Search Type: drug or dietary supplement name
Search Term: canagliflozin (INVOKAMET, INVOKANA)

Worst Pills, Best Pills Newsletter Articles

Worst Pills, Best Pills Newsletter Articles

Search results below include Worst Pills, Best Pills Newsletter Articles where your selected drug is a primary subject of discussion
  • Potentially Dangerous Digoxin Drug Interactions [hide all summaries]
    (November 2018)
    Read about the numerous medications that can interact with digoxin, a drug commonly prescribed for heart failure and atrial fibrillation. These interactions can result in either digoxin toxicity or decreased digoxin effectiveness depending on the other drug being used concomitantly.
  • Diabetes Drug Canagliflozin Doubles Risk of Amputations, FDA Warns [hide all summaries]
    (October 2017)
    Canagliflozin is one of three medications in the newest diabetes drug class. In this article, we discuss why the FDA recently required that a black-box warning about the risk of amputations be added to the product labeling of canagliflozin.
  • FDA Issues Multiple Warnings For Newest Class of Diabetes Drugs [hide all summaries]
    (October 2016)
    Over the past year, the Food and Drug Administration has issued a series of new warnings about serious and, in some cases, potentially fatal events linked to the newest class of diabetes drugs. These drugs, known as "flozins," are being heavily promoted in TV ads. Learn more about these newly identified dangers and why you should avoid all flozins.
  • News Brief for February 2016 [hide all summaries]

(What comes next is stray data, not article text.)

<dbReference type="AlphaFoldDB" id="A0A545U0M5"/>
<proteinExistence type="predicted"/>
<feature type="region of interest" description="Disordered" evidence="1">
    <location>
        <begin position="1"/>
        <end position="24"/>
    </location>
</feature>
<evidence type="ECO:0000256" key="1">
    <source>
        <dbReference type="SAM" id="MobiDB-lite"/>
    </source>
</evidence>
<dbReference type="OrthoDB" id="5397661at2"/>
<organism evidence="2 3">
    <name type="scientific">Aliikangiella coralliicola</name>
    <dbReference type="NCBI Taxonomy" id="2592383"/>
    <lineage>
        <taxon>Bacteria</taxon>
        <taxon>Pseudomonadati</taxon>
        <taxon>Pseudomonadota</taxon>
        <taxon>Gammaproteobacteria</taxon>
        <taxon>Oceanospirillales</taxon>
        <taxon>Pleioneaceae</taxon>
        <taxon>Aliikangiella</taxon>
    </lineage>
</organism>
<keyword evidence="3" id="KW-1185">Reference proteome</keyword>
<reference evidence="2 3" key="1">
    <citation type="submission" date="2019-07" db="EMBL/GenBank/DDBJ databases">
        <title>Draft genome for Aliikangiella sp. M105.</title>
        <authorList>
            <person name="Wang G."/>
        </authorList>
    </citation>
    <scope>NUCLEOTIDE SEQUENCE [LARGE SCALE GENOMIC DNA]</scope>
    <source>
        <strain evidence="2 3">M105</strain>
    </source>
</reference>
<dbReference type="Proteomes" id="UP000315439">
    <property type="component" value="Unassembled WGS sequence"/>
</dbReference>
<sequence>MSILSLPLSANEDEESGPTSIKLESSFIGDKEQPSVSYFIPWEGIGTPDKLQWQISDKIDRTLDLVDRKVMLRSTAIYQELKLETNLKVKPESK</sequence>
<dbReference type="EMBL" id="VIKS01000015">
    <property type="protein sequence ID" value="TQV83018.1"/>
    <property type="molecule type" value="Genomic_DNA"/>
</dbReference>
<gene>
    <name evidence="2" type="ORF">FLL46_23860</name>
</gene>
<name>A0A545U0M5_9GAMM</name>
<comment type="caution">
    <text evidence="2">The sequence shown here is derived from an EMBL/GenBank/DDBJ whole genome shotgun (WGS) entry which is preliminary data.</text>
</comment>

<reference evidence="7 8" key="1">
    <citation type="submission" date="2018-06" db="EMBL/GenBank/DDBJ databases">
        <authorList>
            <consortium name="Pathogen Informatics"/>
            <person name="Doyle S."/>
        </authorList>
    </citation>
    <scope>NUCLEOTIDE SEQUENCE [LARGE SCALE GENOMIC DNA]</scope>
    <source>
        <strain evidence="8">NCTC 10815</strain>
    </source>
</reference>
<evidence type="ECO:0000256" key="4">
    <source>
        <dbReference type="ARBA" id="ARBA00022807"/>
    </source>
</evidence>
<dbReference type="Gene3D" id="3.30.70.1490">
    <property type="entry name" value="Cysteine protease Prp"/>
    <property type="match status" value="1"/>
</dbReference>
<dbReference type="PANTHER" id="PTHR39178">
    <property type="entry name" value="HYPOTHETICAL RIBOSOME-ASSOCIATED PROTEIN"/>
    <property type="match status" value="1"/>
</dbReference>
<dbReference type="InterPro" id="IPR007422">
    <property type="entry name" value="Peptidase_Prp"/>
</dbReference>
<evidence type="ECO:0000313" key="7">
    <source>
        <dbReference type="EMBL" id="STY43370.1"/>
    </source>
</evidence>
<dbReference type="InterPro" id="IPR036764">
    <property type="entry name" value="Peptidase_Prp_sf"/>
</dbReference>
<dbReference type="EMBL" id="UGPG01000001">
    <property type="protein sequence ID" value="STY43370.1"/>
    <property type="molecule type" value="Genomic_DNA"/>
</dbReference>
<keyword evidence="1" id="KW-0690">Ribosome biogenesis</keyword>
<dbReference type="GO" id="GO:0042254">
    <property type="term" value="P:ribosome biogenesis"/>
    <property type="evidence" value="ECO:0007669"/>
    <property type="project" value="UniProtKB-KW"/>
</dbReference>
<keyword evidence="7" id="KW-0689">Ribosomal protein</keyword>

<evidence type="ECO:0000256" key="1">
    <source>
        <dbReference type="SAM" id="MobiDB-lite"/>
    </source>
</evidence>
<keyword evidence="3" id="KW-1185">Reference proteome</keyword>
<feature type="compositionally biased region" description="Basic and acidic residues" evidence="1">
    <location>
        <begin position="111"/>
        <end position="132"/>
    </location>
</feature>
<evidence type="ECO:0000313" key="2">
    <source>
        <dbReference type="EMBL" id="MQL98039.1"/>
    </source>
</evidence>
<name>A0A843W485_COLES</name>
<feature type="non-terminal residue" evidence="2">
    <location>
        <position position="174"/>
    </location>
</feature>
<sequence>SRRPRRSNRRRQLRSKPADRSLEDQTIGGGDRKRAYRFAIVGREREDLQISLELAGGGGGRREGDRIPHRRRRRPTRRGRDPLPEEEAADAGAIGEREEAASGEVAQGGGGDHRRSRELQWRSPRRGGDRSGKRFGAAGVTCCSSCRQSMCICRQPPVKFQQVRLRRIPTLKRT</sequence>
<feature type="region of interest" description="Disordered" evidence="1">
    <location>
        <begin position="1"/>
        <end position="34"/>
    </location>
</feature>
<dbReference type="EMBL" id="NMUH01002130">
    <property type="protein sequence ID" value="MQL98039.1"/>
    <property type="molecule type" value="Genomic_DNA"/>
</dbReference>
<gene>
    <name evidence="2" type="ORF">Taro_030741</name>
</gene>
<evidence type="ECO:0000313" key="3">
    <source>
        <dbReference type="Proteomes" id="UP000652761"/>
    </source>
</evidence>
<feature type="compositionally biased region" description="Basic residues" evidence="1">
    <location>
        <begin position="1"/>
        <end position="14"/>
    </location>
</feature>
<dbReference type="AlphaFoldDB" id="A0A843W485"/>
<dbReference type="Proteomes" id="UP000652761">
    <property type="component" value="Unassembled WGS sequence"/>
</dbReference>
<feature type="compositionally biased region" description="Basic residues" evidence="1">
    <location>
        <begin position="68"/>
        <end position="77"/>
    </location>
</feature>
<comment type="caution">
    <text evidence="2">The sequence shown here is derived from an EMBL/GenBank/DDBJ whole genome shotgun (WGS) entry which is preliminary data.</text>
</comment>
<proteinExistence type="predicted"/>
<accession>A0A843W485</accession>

(February 2016)
    In our news brief this month, we report on two recent warnings issued by the Food and Drug Administration about the diabetes drugs known as SGLT2 inhibitors, more commonly known as “flozins.” This family of drugs, all designated as Do Not Use, includes canagliflozin (INVOKAMET, INVOKANA), dapagliflozin (FARXIGA) and empagliflozin (JARDIANCE).
  • Risks but No Benefits to Taking Newest Drugs For Type 2 Diabetes [hide all summaries]
    (August 2015)
    The airwaves are filled with ads promoting the newest class of diabetes medications, often referred to as “flozins.” In this article, we review the serious safety concerns that have prompted us to designate all flozins as Do Not Use.
  • Public Citizen Shines a Light on Off-Label Promotion of Diabetes Drugs [hide all summaries]
    (July 2015)
    In a recent complaint to the FDA, we took several makers of diabetes drugs to task for direct-to-consumer ads that promote the drugs for unapproved uses. Find out the names of the drugs targeted in our complaint and the nature of the off-label uses being promoted in the ads.
  • Year in Review: Troubling New Drug Approvals of 2013 [hide all summaries]
    (March 2014)
    Learn about new drugs approved by the FDA in 2013 that Worst Pills Best Pills has identified as dangerous or ineffective. The drugs include two for diabetes, two for chronic obstructive pulmonary disease and an over-the-counter drug for overactive bladder, among others.
  • The New Diabetes Drug Canagliflozin (INVOKANA) [hide all summaries]
    (February 2014)
    Do not use the newly approved diabetes drug INVOKANA. It offers no benefits over existing drugs but can result in serious risks, including hypotension and impaired kidney function, outlined in the article.

Additional Information from Public Citizen

Search results below include Additional Information from Public Citizen where your selected drug is a primary subject of discussion
  • Letter to FDA on the Off-Label Promotion of Several Diabetes Drugs (HRG Publication #2250) [hide all summaries]
    Public Citizen calls on the Food and Drug Administration’s (FDA’s) Office of Prescription Drug Promotion to halt the dissemination of direct-to-consumer advertisements for five prescription drugs approved only for the treatment of Type 2 diabetes. The ads promote the drugs for the off-label uses of weight loss and blood pressure reduction. Public Citizen also calls on the agency to fine the companies responsible for issuing the ads, an action that it has never before taken in response to such violative ads.

SHOW secondary search results for canagliflozin (INVOKAMET, INVOKANA)

Copyright © 2018 Public Citizen's Health Research Group. All rights reserved.